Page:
The Flinn Foundation operates in four philanthropic areas:
The Foundation has assumed two complementary roles to help Arizona become a global competitor and national leader in select areas of the biosciences. One is to be a strategic investor, partnering with others to support the needs of a rapidly growing bioscience sector. The Foundation has committed more than $50 million in grants toward this goal since launching its bioscience initiative in 2002. The second role is to function as an objective resource, facilitating discussions and collaborations among key leaders to achieve the goals outlined in Arizona’s Bioscience Roadmap.
Grant projects are intended to further Arizona’s bioscience infrastructure and thereby improve health outcomes of Arizonans and strengthen and diversify Arizona’s economy. Grants aim to build a critical mass of bioscience and biomedical research talent; promote translational research linking the laboratory, clinical research, and patient; and develop partnerships and collaborations to commercialize research discoveries and attract new industry.
The Foundation awards grants in the biosciences primarily on an invitational basis. In addition, early-stage bioscience firms in Arizona are eligible to apply for an award through the Bioscience Entrepreneurship Program in collaboration with an appropriate nonprofit partner.
The Foundation has supported Arizona’s Bioscience Roadmap, the state’s long-term bioscience strategic plan, since commissioning Battelle to compile the plan in conjunction with state bioscience leaders in 2002. The Foundation staffs the steering committee that guides Roadmap strategies.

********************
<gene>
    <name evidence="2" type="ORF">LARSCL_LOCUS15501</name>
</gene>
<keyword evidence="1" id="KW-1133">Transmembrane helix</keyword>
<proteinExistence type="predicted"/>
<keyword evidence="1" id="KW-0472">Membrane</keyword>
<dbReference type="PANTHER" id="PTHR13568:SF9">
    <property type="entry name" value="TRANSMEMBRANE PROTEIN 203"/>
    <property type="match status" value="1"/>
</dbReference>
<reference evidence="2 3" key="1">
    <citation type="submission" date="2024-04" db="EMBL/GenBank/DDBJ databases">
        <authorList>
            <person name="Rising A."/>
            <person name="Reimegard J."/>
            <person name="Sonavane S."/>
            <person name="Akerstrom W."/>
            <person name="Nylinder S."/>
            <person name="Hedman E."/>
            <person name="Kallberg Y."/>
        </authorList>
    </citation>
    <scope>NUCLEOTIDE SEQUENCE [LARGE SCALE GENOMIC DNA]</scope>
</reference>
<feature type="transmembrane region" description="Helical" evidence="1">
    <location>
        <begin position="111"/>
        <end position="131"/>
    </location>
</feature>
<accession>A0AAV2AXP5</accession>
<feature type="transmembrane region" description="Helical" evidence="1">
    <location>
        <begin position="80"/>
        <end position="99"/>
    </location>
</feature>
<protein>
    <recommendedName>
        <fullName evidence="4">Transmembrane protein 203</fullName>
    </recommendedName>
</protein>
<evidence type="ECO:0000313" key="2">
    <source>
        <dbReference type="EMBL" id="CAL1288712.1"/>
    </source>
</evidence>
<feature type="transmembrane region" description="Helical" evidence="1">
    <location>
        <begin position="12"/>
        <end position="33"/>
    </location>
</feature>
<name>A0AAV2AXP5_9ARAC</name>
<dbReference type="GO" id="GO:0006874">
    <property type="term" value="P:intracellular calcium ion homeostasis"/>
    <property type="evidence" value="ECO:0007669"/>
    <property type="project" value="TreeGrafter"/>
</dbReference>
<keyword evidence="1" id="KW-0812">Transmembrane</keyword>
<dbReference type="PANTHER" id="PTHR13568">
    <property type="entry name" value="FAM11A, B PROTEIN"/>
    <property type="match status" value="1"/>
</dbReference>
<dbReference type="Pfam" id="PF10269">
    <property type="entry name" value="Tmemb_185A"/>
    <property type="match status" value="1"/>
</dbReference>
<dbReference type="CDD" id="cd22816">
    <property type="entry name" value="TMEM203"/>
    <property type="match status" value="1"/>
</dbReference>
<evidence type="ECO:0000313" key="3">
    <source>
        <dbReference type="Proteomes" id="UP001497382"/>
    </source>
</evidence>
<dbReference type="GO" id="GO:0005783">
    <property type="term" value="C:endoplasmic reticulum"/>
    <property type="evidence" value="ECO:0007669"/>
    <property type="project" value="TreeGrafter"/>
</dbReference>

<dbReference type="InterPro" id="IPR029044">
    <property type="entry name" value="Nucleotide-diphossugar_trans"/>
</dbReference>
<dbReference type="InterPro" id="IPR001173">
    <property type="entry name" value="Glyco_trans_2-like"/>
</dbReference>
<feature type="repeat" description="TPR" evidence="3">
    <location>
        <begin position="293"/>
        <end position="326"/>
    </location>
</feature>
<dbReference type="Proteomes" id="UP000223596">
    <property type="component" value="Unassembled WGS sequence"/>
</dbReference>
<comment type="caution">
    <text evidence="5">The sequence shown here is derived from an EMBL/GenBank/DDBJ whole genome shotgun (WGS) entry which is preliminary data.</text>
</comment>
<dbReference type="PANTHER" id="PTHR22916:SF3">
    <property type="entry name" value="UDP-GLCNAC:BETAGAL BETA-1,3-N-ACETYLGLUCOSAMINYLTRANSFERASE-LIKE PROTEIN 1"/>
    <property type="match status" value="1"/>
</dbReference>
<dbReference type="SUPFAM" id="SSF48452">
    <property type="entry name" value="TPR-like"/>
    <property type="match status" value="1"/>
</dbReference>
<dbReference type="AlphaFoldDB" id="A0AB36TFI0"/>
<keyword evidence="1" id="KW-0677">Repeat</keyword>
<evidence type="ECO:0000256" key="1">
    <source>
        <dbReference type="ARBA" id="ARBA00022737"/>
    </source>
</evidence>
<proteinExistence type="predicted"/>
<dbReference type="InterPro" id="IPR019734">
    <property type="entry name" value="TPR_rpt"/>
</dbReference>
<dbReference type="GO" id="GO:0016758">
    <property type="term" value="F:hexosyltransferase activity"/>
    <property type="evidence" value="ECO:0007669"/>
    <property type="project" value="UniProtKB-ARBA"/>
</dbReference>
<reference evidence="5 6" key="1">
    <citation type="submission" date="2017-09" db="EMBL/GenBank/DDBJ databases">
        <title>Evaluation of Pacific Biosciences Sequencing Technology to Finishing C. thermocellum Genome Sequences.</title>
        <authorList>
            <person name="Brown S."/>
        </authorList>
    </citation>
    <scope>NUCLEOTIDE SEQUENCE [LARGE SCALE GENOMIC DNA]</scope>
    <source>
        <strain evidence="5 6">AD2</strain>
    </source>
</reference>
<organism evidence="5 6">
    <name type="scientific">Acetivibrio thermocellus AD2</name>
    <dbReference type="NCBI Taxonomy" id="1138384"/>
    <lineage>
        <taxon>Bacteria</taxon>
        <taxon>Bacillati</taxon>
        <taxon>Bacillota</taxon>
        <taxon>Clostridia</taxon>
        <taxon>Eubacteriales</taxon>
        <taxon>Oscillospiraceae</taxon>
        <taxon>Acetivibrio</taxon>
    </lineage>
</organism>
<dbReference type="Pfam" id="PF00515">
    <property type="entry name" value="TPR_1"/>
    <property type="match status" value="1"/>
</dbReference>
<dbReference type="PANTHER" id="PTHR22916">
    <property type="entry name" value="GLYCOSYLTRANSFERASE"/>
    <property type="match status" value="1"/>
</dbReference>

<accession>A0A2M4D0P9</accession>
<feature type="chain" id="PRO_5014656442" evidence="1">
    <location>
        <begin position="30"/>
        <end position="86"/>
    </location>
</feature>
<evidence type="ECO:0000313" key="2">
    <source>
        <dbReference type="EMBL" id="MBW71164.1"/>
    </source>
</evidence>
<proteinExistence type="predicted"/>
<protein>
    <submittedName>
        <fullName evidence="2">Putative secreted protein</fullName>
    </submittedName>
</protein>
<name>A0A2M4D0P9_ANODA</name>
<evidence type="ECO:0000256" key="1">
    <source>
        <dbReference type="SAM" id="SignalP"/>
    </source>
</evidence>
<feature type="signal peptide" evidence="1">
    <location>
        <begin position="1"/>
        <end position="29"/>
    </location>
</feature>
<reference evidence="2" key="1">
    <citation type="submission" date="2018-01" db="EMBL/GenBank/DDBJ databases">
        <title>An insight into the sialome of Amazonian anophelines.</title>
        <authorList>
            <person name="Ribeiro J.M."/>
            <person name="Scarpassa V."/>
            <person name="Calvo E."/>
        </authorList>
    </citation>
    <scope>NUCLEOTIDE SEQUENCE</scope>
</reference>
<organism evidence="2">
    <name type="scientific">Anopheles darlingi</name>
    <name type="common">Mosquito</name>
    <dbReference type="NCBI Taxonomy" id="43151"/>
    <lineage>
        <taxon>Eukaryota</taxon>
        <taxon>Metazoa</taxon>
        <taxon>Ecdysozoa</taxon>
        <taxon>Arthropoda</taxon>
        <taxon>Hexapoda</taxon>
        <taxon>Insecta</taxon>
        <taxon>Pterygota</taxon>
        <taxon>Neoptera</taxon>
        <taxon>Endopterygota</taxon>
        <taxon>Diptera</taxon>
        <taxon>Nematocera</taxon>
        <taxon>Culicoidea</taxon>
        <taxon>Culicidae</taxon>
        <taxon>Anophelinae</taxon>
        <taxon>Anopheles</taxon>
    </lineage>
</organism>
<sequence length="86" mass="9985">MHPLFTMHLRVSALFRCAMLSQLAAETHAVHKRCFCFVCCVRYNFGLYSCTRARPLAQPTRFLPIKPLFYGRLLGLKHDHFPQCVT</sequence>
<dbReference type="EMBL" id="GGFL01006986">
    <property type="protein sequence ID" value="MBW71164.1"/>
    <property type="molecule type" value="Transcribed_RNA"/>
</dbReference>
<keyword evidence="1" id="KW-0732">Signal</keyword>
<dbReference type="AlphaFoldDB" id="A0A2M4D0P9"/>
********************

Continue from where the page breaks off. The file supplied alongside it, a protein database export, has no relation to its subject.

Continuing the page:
The Flinn Scholars program, in partnership with Arizona’s public universities, annually awards approximately 20 top Arizona high school graduates an educational package that covers the full cost of undergraduate study, plus other benefits including study-related travel abroad. The program aims to strengthen the ability of the universities to compete for Arizona’s top students and to provide the students an outstanding academic experience. More than 850 students apply every fall for the 20 awards.
The Foundation’s arts and culture funding is anchored by the Initiative for Financial and Creative Health. This program provides funding, technical assistance, and data from SMU DataArts, formerly the Arizona Cultural Data Project, to help organizations identify priority capitalization needs and design strategies to impact those needs. Eligible organizations are those with an annual operating budget of at least $2.5 million or more, 19 at present. SMU DataArts offers a web-based data collection tool designed to strengthen arts and cultural organizations and empower their funders to more effectively plan and evaluate individual and collective grantmaking activities.
In 2011, the Foundation launched the Arizona Center for Civic Leadership to strengthen civic leadership in Arizona. The Center features three components, anchored by the Flinn-Brown Fellowship, which, in partnership with the Thomas R. Brown Foundations, helps to expand the cadre of future state-level leaders with the knowledge, skills, and commitment to address Arizona’s long-term challenges. The other two elements are CivEx (the Arizona Civic Exchange), and the Arizona Civic Leadership Collaborative of local and regional leadership programs.